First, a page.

Developing a not-for-profit leadership team

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This week, we're delighted to introduce guest blogger Heather Stewart, who will take you through a real life case study about how she supported a not-for-profit leadership team using our newest assessment, the High Potential Trait Indicator (HPTI).

Since opening Sage Transitions in 2000, Heather has worked effectively with a diverse group of clients, and within many industry sectors. Heather has a Masters Degree in Distance Education and an Advanced Graduate Diploma in Distance Education Technology. 

Heather applies decades of senior leadership experience in coaching, supporting and developing leaders and leadership recruitment and retention. She has helped clients to develop strategic plans, conduct research and analysis, facilitate sessions and workshops, develop human resource plans, and prepare curriculum, training and workshops.

Many not-for-profit organisations recruit groups of talented professionals as volunteers who work together to manage complex operations. Recruiting, training and retaining skilled professionals who can work effectively together, and whom share common values and intent is vital for any not-for-profit. Leadership skills are a key element in every board position and amongst staff.

The opportunity

In Canada, a charitable organisation managing nearly Can$30 million wanted to develop a strategic plan that included individual, organisational and community leadership strategic directions. With organisational, community and individual leadership as a priority, strong leadership and a full understanding of individual and group leadership traits was very important.

The Executive Director was very interested in using the High Potential Trait Indicator (HPTI) assessment to discuss individual and group leadership traits. The board and staff were high functioning, but there were a myriad of opportunities to fine tune individual, committee and group performance, using HPTI.

The programme

Using HPTI provided an opportunity for the board and staff members to consider their individual leadership traits and profile. We first attended a board and staff meeting to discuss HPTI and the reasons for using the assessment as part of the strategic plan. All participants were provided with a detailed set of instructions to complete the assessment, including timeframes for completion, individual debriefs and group discussions as part of the strategic planning session.

Each individual received their own HPTI report to read and review and then had a telephone discussion of their results. The process provided a forum for the individual to discuss how their scores and the resulting behaviours help and hinder their performance, and their impact on their colleagues and the organisation.

The results

We compared the individual results to explore any alignment or difference in traits in the team. The team’s results showed that this group is conscientious. They effectively plan and implement, and the organisation’s board and committee structure, combined with comprehensive policy and procedures confirms that their recruitment, selection and performance review system has resulted in the right people in the right positions.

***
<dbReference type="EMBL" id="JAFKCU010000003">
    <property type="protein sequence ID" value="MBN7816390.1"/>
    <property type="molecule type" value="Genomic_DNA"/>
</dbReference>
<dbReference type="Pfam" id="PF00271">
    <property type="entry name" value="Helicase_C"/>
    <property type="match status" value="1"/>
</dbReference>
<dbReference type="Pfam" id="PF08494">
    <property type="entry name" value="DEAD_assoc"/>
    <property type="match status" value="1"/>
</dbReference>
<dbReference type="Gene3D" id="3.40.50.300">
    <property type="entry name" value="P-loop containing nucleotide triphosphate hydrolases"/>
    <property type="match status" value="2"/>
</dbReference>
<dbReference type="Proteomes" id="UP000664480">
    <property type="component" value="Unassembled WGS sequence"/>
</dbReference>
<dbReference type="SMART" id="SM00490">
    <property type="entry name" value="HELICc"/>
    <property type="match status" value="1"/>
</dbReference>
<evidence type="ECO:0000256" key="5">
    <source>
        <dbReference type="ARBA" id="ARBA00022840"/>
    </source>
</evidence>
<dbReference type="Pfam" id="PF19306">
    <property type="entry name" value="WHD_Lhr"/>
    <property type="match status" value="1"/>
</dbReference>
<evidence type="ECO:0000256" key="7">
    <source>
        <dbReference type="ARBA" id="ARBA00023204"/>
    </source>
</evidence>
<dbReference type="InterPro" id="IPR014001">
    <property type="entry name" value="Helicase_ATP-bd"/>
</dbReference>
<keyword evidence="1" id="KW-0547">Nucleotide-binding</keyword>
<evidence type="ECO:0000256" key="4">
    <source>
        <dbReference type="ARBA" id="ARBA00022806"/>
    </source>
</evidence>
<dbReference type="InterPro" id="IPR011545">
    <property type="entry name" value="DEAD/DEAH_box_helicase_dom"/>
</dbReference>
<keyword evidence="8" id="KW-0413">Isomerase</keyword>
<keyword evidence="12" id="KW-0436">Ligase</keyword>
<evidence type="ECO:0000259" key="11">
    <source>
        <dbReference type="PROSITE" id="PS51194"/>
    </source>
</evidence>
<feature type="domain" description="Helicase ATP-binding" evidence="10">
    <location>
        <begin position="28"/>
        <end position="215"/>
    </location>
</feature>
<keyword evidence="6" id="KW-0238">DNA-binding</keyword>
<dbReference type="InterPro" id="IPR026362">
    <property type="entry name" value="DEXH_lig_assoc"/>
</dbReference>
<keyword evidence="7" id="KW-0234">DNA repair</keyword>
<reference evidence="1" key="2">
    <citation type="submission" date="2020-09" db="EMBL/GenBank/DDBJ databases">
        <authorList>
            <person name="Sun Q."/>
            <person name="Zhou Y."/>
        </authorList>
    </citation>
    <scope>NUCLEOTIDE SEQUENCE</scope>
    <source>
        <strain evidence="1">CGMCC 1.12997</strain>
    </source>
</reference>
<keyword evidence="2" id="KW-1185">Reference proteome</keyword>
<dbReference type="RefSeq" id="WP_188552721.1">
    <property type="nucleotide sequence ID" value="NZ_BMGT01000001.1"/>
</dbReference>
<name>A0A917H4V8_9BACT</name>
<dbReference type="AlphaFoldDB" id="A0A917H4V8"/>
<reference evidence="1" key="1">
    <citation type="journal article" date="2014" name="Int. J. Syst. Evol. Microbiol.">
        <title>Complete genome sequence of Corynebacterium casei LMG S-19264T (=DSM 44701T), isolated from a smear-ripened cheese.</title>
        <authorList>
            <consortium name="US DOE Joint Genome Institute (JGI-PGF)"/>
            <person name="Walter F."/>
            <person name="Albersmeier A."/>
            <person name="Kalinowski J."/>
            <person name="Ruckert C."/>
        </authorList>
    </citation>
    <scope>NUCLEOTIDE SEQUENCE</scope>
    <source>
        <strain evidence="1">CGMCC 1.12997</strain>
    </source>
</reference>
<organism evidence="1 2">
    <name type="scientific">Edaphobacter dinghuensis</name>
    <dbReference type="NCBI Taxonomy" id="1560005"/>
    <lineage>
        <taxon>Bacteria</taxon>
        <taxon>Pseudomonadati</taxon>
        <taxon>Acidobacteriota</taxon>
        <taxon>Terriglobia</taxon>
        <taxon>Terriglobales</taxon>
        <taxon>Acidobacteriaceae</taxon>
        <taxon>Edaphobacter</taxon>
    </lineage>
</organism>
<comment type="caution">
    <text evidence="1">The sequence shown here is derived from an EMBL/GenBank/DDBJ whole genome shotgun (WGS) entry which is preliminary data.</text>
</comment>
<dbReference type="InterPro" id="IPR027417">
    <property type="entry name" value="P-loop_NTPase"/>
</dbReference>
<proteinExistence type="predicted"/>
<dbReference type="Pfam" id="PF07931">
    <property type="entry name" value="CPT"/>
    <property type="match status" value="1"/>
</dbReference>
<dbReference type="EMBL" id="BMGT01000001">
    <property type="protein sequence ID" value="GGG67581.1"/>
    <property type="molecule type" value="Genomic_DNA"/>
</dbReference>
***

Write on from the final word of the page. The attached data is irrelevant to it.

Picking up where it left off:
The team’s adjustment scores demonstrate their ability to manage the demands of investing and distributing funds in a well-planned and non-reactive way. The curiosity results suggest that the group as a whole have a more mild level of curiosity. They may be slightly inclined to follow tried and true policies, and in an organisation that is focused on financial management, and good decision-making, these results confirm strong alignment between individual traits and organisational mission and vision.

Risk approach and ambiguity acceptance show more of a range of results. Ambiguity acceptance has the largest range of results, confirming that board and staff members vary in how comfortable they are in dealing with diverse opinions and viewpoints.

The competitiveness results are much lower than one might expect from a group of senior leaders. However, in a charitable organisation, high individual competitive scores would not provide the fit required to meet the organisation’s mission and vision:

We strive to provide an ongoing contribution to the quality of life in our community through the stewardship of entrusted funds, grant making and community leadership
 

The use of HPTI with individual board and staff members, combined with its inclusion in the final strategic planning session, was very effective. The individual and full board discussions resulted in a series of strategic directions that highlighted the importance of carefully considering individual and group leadership traits and behaviours in recruitment, committee positions and structures, retention, succession planning and modelling leadership in the community.

Want to see an HPTI report for yourself?

Click here to download a sample.